Sensebreaking is defined as “the destruction or breaking down of meaning” (Pratt, 2000). Pratt further argues that it is often a prelude to sensegiving, in which managers try to fill the void created through sensebreaking. It is usually interpreted to re-consider the sense that people have made and question the assumptions (Lawrence & Maitlis, 2014).

The above discussion leads to the thought that organisational managers resort to sensemaking directed by available, ambient cues where there is uncertainty about outcomes and meanings in their environment. This could be because of various events, and situations. Maitlis argues that sensemaking is usually triggered by four main cues: environmental jolts, organisational crises, organisational identity and planned organisational changes (Maitlis and Christianson, 2014).

The environmental jolts usually refer to significant exogenous changes. For instance, drastic changes in regulatory and policy environment, and disruptive technological change often leave the existing organisational structure unable to manage the change (Bogner and Barr, 2000). Sometimes severe competition changes the industry structure and alters the way a company should engage with the customers.

Organisational crises provide very powerful triggers for sensemaking since it shatters the very foundation of the organisation. In such situations, the managers’ resort to sensemaking either during the unfolding crisis or during the course of public investigations after the crisis is over (Christianson, 2009). The latter option is to understand the adequacy and effectiveness of the response to the crisis and investigate any corruption or malpractices in the organisations (Brown, 2000, 2005). In case of government, the purpose of sensemaking is often to fix responsibility and blame so as to often legitimize the organizations.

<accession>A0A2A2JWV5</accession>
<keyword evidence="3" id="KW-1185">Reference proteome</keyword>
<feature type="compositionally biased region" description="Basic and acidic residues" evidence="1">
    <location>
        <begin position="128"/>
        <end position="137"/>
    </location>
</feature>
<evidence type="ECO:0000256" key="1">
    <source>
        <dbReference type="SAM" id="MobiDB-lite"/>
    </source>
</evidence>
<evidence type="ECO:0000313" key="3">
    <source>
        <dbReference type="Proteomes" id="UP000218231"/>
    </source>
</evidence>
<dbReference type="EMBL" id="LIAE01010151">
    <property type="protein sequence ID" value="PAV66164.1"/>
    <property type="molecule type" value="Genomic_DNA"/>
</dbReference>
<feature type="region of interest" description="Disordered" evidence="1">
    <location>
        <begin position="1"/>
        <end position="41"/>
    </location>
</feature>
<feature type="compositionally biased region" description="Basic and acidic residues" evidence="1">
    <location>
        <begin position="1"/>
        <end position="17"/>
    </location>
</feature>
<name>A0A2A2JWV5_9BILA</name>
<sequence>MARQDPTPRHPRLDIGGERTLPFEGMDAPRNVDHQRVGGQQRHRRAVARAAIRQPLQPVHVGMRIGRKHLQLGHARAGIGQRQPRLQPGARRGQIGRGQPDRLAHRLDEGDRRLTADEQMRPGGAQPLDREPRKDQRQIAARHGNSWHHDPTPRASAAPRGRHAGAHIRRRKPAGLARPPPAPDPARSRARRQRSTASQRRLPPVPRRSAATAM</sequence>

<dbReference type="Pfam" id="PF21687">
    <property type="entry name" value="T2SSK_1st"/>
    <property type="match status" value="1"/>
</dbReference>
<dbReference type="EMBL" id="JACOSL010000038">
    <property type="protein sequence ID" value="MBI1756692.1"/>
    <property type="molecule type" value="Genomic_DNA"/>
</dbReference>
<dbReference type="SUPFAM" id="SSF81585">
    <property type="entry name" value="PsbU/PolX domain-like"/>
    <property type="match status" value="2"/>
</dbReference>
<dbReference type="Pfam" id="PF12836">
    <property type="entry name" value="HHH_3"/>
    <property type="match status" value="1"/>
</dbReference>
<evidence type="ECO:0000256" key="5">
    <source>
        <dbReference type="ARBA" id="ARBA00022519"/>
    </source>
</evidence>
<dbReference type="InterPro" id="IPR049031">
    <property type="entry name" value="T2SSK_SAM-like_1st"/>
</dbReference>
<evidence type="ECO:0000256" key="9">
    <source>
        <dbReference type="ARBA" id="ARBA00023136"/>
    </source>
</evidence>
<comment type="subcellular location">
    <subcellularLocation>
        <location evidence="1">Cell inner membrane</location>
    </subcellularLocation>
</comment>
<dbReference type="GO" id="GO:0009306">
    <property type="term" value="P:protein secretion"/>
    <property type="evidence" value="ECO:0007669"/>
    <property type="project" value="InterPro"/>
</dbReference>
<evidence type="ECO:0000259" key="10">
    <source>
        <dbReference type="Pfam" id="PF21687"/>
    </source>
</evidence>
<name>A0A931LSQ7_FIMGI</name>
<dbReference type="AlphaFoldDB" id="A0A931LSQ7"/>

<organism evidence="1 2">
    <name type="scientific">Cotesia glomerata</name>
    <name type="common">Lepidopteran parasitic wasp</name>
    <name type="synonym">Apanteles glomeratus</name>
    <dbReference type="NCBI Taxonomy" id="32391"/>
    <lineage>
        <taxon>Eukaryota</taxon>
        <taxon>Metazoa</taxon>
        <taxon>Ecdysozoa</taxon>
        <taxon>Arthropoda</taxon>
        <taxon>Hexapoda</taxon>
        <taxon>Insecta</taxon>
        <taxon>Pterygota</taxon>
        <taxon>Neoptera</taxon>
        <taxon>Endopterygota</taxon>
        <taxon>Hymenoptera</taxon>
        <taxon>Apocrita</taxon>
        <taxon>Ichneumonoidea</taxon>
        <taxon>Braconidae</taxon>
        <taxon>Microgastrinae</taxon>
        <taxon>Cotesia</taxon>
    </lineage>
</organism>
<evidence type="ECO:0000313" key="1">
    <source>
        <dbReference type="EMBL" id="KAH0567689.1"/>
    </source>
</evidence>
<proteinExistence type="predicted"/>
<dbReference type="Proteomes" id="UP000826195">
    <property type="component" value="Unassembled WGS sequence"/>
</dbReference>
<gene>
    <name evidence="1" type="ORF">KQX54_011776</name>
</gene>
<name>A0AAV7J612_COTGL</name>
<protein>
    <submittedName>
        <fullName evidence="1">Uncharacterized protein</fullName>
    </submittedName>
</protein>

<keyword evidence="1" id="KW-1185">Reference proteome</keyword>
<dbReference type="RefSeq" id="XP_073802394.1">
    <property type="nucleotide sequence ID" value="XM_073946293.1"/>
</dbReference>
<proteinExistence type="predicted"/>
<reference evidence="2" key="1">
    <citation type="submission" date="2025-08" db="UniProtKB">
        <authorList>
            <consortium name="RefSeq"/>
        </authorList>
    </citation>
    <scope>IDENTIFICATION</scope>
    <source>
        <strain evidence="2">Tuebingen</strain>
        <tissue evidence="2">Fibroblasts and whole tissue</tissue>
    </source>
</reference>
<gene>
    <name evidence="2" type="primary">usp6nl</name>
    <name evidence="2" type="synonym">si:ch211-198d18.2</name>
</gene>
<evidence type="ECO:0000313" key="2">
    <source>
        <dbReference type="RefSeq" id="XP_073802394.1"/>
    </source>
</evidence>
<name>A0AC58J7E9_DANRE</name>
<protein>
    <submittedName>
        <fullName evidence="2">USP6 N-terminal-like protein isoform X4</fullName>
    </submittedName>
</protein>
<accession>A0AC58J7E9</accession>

Identity threat refers to a situation which challenges the self-constructed models that meet human needs for self – enhancement, and self-efficacy (Erez & Earley, 1993). When there is a perceived failure to confirm to one’s self, people attempt to engage in sensemaking to understand the nature and sources of threat so as to restore their identity. In a work place, people identify the work closely with their own individual identity. However, there might be a change in an individual’s identity (for instance, a new job or a change of role in existing job). Such situations lead to sensemaking to understand the new situation (Petriglieri 2011).

One example is that of a specialists (such as physicians) being asked to perform “menial” administrative tasks (Pratt 2006). Other examples include injury or ageing preventing a professional from carrying out an activity, which is associated with the individual identity such as a musician or dancer (Wainwright and Turner, 2004; Maitlis 2009). At the corporate level, there are major events that challenge the image and external perception of the industry. For instance, Hoffman discussed the impact of the Exxon oil spill which led to sensemaking in the chemical industry and public pressure for holding the company accountable (Hoffman and Ocasio 2001).